Workplace Discrimination Growing, ILO Reports
The International Labour Organization yesterday released its most comprehensive report on workplace discrimination to date, saying it found major successes and failures alike. "Equality at work: Tacking the challenges" was meant to provide a global snapshot -- the first since a similar report by ILO in 2003.
Gender gaps in employment and pay are common, the report says, with a 15 percent differential found throughout the European Union. Female labor force participation has risen to 56.6 percent worldwide, which ILO considers a good sign -- but the percentage is only 32 percent in the Middle East and North Africa, against 71.1 percent in North American and 62 percent in the EU, East Asia, and the Pacific.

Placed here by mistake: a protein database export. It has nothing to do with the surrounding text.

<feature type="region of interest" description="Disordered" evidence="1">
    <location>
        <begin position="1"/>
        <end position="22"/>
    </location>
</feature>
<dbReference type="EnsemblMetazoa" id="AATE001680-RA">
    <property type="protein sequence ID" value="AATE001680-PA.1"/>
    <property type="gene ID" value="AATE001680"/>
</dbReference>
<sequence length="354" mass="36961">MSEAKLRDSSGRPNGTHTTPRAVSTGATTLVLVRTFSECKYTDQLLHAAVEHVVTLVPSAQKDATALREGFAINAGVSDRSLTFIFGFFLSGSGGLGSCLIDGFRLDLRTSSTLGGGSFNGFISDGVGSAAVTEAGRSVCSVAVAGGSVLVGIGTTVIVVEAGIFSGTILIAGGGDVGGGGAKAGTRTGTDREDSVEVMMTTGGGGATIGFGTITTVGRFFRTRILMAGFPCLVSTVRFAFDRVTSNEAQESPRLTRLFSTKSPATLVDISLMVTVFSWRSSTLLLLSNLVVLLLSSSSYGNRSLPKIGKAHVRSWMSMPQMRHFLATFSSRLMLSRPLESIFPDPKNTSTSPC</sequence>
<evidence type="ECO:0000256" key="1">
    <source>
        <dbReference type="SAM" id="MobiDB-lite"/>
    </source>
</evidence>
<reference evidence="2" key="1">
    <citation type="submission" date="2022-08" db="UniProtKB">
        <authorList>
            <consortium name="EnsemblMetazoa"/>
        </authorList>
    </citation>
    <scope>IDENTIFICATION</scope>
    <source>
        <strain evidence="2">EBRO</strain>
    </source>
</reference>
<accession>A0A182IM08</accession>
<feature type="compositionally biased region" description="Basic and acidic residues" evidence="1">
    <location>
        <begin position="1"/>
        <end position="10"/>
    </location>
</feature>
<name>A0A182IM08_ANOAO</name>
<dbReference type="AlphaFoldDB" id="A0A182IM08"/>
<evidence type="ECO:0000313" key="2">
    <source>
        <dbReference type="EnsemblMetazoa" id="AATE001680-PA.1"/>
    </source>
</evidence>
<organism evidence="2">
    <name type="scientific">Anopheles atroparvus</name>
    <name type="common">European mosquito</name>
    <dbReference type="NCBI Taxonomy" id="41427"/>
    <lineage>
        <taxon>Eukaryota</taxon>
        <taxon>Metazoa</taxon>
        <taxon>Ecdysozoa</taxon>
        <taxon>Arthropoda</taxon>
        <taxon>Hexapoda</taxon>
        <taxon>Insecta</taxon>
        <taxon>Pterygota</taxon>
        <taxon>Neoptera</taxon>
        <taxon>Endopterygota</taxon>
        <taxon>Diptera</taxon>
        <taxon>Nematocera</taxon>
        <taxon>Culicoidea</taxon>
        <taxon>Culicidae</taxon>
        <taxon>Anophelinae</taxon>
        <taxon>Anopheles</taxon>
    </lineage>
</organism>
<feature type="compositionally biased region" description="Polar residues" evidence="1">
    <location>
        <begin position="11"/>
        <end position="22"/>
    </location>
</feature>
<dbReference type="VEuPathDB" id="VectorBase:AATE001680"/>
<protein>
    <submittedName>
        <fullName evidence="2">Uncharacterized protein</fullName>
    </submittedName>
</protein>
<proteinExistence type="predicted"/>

The report also says the need to combat discrimination at work is more urgent than it was four years ago "in the face of a world that appears increasingly unequal, insecure and unsafe." It says discrimination on the basis of race, religion, social origin, caste, sexual orientation, HIV/AIDS status, and disability are concerns. So is discrimination against migrant workers and even against younger and older workers, the report says.